Sorry, I went all internet tough guy back there...
I should clarify what I meant.
1st: E-beam lithography as I know it; with an E-beam resist is pretty much the creme of the crop if you want ultra high resolution. It is also a very old technique IE they were looking at it to replace photo-lithography as far back as the '80s but there are difficulties with making a bright electron beam to do the lithography in a parallel manner. Therefore its been used serially with a beam rastering the resist to make the desired patterns. With this techniques you can make very small features.
2nd: I am un-aware (doesn't mean it doesn't exist, just that its outside of my research area) of any analogous ion beam processes; in that we are talking about using a polymer resist activated by an ion beam. There are however very interesting nano patterning methods that use implanted ions either in a sacrificial layer or in the substrate itself, followed by selective etching that could arguably be thought of as ion-beam lithography.
3rd: Focused Ion Beams (FIB) is a rather mature technique for circuit repair and editing because it acts as both and additive and a subtractive process. With the FIB we can make deep holes using gas assisted etching, and then deposit with gas deposition both conductors and insulators. The real advantage of this technique is that we can see what we are doing!! Imaging can be done either with the ion beam or a separate electron beam allowing us to see the structures we are working on with the same or better resolution than we can write or etch with. Normally however FIBs use Gallium (Ga) ions as they are a convenient ion source (the melting point is low and the vapor pressure is also low) these ions are rather heavy and cause damage to the substrate (this can be mitigated through careful selection of the beam energy and angle), Ga also acts as a dopant in silicon.
4th: There was a company that tried to deal with the serial nature of focused ion beam milling. This company developed a 1024 beam array where each beam could be individually steered or turned on or off using a selector plate made with standard Si manufacturing techniques. This device used Argon (Ar) ions to avoid doping. Sadly it seems this company has stopped developing this device. They might be entering with a similar setup for electron beams in the future. My understanding is that the ion beam device worked best for gas-assisted processes where the deposition or etching gas is activated by secondary electrons freed when the ion hits the target. Seeing as an electron beam also free secondary electrons I think they changed directions to an electron only technique but these are only rumors I've heard around work.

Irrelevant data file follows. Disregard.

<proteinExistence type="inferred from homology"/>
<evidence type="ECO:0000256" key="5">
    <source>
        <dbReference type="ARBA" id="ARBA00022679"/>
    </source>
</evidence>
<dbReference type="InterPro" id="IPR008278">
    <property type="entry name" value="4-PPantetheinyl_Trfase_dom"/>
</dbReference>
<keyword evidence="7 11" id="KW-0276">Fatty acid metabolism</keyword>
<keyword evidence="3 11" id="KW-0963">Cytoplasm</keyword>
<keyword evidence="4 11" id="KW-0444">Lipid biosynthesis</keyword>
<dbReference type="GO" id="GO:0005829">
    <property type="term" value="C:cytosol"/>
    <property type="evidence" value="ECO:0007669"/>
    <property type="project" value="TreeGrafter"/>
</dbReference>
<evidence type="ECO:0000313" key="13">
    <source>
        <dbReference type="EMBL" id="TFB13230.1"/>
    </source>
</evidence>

Both Ion beam and electron beam techniques are more difficult than they appear as the yield (either sputtering or secondary electron) is dependent upon the incidence angle between the beam and the surface. It therefore becomes much more difficult to predict the interactions once the surface is no longer planar.
My comment about the 30nm not being all that sexy was with respect to TFA, I saw this on FEI's facebook page a couple of weeks ago and thought the same thing. Yes its neat that they can make shapes at this size with good control (heaven knows we can't do it yet with electron deposition or fib deposition [we can make cute test cases but we are far from arbitrary shapes even though we can do overhangs already]), but for me the real limitation is that they seem quite limited with respect to the materials that they can make things out of. I'm sure this is a great thing and we will see some neat tricks in the future with people either using these printed structures at templates for some nano imprint lithography, or as high tech resist with some neat deposition into the voids. My real problem with TFA is that they are using polymers and I don't like polymers.
So anyway, yes we can make feature sizes less than 30nm with both electron beams and ion beams; however we are still a long way away from being able to make a demo as seen in the video. Large scale E-beam is hard! If we wanted to replace photo-lithography with E-beam lithography we would need much brighter sources and much more sensitive resists.... which are exactly the problems faced by EUV. The good news is that there is a lot of money going into solving these problems so we may find solutions to both problems which may one day make large scale E-beam feasible.